Pakistan cotton prices ranged between Rs2,600 to Rs2,800 only for a brief period last month in lower Sindh region due to early picking and peaked at Rs3,200. After that the cotton prices continued to decline in Sindh while the picking of the crop would end latest by early next month.
Farmers get Rs2,400 per 40kg whether they sell phutti to middlemen or ginners directly. A major chunk of crop has been sold, and by mid October the remainder will be cleared by peasants in upper Sindh region which witnesses late sowing.
Farmers prefer terminating early sown cotton crop to free land for wheat cultivation for improved productivity. Farmers attribute the decline in cotton output to lack of governmentâ€™s interest in ensuring price stability.
The government does not curb unjustified weight deductions by ginners, or ensure availability of quality seed. It has also failed to check spurious pesticidesâ€™ sale. If these factors could be checked, farmers might be better off with whatever price they got.
According to former Pakistan Cotton Ginners Association (PCGA) chairman Mahesh Kumar, international prices of cotton are main cause of fall in domestic prices. The price of phutti ranged between Rs2,400 to Rs2,500 per maund in September.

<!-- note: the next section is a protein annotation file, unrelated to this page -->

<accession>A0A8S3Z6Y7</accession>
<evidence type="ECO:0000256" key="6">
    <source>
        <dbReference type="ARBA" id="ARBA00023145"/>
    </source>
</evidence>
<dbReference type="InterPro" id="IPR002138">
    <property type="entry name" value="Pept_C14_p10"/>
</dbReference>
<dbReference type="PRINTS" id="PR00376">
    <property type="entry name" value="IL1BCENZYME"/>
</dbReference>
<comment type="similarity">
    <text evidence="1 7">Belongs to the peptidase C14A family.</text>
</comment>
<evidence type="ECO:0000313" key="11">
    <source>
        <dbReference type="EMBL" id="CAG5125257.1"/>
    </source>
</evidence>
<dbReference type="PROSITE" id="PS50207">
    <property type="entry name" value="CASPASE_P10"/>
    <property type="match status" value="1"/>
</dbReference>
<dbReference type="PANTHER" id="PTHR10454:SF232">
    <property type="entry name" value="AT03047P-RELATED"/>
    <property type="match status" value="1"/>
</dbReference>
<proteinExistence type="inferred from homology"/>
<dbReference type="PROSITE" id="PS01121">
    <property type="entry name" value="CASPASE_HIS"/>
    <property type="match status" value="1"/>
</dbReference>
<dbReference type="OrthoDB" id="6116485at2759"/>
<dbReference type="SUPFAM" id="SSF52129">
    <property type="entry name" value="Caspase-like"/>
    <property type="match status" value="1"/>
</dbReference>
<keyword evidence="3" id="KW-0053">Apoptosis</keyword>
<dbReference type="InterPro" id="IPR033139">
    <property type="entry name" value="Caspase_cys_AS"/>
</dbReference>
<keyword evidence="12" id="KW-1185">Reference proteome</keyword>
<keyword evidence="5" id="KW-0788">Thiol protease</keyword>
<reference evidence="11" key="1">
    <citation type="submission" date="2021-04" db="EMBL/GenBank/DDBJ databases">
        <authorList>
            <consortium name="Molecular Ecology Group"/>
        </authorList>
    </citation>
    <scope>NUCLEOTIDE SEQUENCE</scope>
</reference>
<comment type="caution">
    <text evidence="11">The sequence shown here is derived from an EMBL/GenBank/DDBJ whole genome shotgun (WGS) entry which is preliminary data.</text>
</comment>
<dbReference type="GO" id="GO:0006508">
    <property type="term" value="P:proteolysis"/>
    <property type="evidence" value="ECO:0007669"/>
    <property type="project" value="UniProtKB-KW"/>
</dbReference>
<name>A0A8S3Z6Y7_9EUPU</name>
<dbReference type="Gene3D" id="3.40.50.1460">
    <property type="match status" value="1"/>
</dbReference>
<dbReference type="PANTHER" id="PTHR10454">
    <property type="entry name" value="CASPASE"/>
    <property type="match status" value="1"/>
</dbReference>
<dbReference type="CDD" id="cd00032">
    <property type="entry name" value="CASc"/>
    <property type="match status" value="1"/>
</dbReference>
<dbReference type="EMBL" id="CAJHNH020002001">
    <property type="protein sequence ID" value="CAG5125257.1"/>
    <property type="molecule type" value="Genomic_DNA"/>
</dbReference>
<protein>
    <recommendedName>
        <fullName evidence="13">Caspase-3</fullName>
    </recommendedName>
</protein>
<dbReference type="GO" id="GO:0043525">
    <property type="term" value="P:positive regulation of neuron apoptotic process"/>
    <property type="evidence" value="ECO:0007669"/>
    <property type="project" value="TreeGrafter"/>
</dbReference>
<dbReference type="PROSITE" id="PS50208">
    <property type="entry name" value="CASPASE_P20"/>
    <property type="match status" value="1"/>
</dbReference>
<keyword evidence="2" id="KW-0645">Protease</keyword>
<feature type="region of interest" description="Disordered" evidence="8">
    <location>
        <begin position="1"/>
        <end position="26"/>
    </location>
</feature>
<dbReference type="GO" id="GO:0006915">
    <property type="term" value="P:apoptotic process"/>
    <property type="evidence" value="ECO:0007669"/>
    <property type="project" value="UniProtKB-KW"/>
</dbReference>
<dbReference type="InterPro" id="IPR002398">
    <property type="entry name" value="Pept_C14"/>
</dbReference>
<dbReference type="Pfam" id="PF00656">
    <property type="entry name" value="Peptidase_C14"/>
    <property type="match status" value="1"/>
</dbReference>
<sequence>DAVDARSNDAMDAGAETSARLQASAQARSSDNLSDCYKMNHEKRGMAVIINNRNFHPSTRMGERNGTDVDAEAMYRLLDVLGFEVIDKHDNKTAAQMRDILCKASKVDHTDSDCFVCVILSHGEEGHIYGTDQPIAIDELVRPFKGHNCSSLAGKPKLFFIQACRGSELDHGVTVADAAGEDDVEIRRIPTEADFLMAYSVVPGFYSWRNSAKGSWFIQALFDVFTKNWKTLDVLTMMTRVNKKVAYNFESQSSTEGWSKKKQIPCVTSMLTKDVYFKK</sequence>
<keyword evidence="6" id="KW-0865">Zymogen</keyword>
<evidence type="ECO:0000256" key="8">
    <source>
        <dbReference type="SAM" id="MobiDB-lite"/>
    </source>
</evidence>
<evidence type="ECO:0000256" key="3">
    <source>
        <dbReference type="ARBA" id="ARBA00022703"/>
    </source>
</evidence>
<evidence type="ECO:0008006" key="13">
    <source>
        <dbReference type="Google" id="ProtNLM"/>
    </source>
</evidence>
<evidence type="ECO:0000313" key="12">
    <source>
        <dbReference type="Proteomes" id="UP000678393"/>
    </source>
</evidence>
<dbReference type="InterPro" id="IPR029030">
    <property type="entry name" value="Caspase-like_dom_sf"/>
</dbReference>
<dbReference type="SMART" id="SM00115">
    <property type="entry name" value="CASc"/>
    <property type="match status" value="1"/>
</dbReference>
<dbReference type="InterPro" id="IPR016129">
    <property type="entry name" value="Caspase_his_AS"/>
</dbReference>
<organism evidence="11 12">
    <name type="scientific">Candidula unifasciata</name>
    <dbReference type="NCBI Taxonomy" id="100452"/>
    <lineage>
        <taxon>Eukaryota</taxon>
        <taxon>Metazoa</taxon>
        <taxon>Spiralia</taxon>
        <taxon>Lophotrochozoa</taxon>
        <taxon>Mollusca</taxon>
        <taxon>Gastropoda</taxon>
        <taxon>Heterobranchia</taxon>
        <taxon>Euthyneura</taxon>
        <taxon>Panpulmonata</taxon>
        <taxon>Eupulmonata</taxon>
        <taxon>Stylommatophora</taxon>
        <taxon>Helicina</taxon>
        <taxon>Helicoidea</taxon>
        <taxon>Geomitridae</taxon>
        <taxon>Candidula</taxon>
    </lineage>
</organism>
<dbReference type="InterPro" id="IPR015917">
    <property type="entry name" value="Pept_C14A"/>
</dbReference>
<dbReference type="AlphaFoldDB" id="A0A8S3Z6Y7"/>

The price of cotton seed has dropped from Rs1,800 to Rs1,000 per maund, and this has affected prices of phutti. Another reason, China which is the biggest buyer has reduced its quota of cotton import to just 4m bales against its past imports of 25 to 26m bales.
The growers argue that they would take interest in cotton or any other crop as long as it is profitable and once they lose the price charm they would switch over to alternative crops. Agriculture statistics relating to cotton sowing and production also indicate that growers prefer high delta crops over cotton.
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